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EXEMPLARY OR PUNITIVE DAMAGES - Where high-handed, malicious, arbitrary or highly reprehensible misconduct

Wednesday, May 20, 2020 @ 6:55 AM  


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Appeal by the defendant from trial judgment awarding the respondent damages for unjust enrichment and $10,000 in punitive damages. The appellant was married to the respondent’s son. In 1999, at the suggestion of the son, the respondent had an addition built to his home where she then resided. The trial judge found the respondent had spent at least $25,000 on materials to have the apartment constructed. When the son suddenly died in 2010, the appellant became the sole owner of the home. In 2014 the relationship between the parties deteriorated when the respondent permitted her grandson and great-grandson to move in with her. The appellant then told the respondent she wanted to sell the house and that the respondent had to move out. The appellant then engaged in a sustained campaign of harassment and the respondent, then 82, moved out in 2017. The trial judge found that the oral agreement was for the respondent to remain in the apartment as long as she wished. He awarded the respondent rent on the apartment she moved into after leaving appellant’s home. The appellant argued the trial judge erred in finding unjust enrichment or in his assessment of remedy. 

HELD: Appeal dismissed. The trial judge did not err in finding that the apartment built by the respondent added significant value to the appellant’s house. The judge made no clear and material error in finding enrichment to her or finding that the reasonable expectation of the parties was that the respondent would build and remain in her apartment until she could no longer do so. The apartment was intended to be the respondent’s home until she left when it would belong to her son and daughter-in-law. The ultimate benefit was not simply the money expended, but the enjoyment of the fruits of that expense first for the respondent and later for her son. Even if the exchange of mutual benefits favoured the appellant, that advantage would have to yield to the parties’ reasonable expectations that having built the apartment, the respondent would live in it rent free. The judge’s assessment of the loss to the respondent and the benefit to the appellant best reflected the reality that the apartment was intended to be the respondent’s home for the foreseeable future. As the judge found, the respondent was induced to leave her home and move in with her son and daughter-in-law. She relied to her detriment on the promise she could live, free of rent and free of mortgage payments, closer to her family for as long as she wanted. The real loss to the respondent and the gain to the appellant was the premature acquisition of the apartment the respondent built. The relief granted was available in light of the cause of action pleaded and the evidence led. The judge did not err in granting the relief awarded. The punitive damages were warranted, considering the appellant’s shocking mid-winter attempts to evict her elderly mother-in-law.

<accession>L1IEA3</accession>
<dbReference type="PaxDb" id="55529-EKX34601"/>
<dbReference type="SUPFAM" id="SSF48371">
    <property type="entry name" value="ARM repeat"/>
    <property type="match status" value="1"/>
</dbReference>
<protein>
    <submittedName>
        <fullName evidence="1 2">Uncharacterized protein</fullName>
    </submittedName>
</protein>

Reid v. Reid, [2020] N.S.J. No. 128, Nova Scotia Court of Appeal, P. Bryson, M.J. Hamilton and J.E. Fichaud JJ.A., March 24, 2020. Digest No. TLD-May182020004